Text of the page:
Sunday, May 8, 2011

Celebrating Mother's Day with tired mother stereotypes

Why would a popular website that promises in its mission statement "to tell the truth about parenting, to bypass the clichés and dig into the magical and maddening reality," do an 10-part slideshow that perpetuates motherhood clichés, flattening the magical and maddening reality of real-life individuals into unrecognizable cutouts? Not to mention pitting readers, in typical mommy-wars fashion, against these hypothetical figures in some imaginary game of competitive mothering? (The headline touts "11 stereotypes," but only 10 are listed; perhaps "you" are the 11th?)


Yeah, I know the piece calls itself tongue-in-cheek and is intended to amuse. And sure, I realize they were just trying to do something different for Mother's Day. And yes, I admit to being able to loosely attach some of these labels to women I've met in real life. But they were all people I didn't know well, because when you get to know individuals they're harder to reduce to simplistic, one-dimensional characters.

What's worse are the constant cracks telling "you" (i.e., the reader) how "you" supposedly feel in comparison to these people. The answer: You suck. Sanctimommy will "let you know" that she's a better parent than you, and "if you're feeling thin-skinned," you'll agree. Power Mom's activities are "much more important than the likes of you," and Perfect Mom threatens to "make you make you feel like a mess."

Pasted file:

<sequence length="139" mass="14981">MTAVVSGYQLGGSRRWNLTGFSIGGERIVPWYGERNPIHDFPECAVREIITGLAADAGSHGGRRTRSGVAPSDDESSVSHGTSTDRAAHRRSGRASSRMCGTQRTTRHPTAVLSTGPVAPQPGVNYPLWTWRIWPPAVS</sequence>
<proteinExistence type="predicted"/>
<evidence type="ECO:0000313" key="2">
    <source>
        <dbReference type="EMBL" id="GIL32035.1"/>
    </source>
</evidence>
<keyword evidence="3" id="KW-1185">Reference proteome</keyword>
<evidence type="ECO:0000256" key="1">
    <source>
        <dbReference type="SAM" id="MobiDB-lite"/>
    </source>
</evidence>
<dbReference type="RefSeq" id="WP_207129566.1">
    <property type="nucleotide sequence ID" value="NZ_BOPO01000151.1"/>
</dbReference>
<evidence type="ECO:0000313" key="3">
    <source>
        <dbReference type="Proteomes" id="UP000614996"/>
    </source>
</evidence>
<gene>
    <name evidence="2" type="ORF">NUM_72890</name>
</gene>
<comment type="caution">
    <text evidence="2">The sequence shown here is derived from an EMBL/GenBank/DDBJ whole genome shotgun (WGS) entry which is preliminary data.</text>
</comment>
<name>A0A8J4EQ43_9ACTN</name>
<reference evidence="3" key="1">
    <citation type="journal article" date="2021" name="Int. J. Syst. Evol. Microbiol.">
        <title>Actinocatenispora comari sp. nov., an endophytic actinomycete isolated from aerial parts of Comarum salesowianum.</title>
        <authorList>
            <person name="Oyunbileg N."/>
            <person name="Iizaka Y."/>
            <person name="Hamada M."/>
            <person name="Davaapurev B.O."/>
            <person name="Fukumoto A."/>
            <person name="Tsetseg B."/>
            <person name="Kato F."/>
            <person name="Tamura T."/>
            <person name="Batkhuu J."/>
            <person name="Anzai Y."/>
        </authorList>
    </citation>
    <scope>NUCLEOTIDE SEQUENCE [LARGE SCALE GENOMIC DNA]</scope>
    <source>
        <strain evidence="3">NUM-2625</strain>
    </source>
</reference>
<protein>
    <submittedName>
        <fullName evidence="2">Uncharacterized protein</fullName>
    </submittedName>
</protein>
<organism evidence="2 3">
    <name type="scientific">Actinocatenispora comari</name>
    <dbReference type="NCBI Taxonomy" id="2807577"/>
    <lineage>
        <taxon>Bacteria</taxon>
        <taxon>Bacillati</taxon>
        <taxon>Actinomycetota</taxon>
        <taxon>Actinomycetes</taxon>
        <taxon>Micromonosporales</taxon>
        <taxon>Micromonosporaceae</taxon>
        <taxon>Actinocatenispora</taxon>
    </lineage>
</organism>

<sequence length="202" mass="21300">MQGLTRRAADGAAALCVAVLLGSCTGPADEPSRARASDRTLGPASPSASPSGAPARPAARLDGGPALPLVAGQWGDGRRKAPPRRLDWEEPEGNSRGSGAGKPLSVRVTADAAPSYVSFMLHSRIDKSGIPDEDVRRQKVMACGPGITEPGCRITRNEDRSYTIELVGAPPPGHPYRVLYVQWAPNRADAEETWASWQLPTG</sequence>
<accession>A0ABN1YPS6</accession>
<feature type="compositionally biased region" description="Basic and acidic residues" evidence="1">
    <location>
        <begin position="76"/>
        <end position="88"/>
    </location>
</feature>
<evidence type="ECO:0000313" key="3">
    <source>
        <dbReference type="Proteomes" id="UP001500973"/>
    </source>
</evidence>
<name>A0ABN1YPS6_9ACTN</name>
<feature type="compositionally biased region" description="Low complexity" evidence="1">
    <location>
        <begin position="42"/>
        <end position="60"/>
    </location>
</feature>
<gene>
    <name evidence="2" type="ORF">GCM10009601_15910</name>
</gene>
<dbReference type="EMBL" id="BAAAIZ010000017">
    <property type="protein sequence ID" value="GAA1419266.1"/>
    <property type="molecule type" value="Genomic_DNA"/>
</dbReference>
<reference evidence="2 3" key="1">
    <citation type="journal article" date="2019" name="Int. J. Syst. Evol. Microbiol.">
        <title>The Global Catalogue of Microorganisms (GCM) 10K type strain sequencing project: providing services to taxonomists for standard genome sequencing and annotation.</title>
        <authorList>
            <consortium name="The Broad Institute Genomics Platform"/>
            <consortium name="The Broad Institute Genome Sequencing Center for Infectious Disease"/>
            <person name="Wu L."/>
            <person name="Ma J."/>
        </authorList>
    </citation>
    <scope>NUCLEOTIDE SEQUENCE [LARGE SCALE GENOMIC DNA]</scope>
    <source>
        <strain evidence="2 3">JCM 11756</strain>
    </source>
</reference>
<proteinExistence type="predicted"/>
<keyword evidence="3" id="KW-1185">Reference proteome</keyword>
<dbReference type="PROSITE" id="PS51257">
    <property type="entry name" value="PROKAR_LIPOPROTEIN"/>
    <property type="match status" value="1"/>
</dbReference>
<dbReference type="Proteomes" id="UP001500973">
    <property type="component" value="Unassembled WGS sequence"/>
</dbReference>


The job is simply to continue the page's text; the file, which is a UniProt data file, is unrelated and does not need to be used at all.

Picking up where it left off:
When it comes to your appearance, you can't win. Run into Glamor Mom and you'll wind up feeling "upstaged," while Schlumpy Mom's relaxed attire could be perceived as "a knock on your new 'do." Only Slacker Mom is portrayed as someone you'd enjoy spending time with.

The underlying assumption is that anything another mother (or, honestly, another woman) chooses to do is an unequivocal rebuke to whatever different choices you've made for yourself. If you run into someone wearing a blue sweater, the thinking seems to go, you'll feel bad if you're wearing a green one.

Sigh. Call me a Humorless Feminist Mommy (), but I'm not really amused by the image of mothers constantly putting each other down and making each other feel bad because we make different choices. That happens now and then in real life, but not nearly as often as you see it in the media, where it has become a tired trope.

Not only does this slideshow fail to dig into magical and maddening reality, it's peddling one of the most shopworn clichés around.


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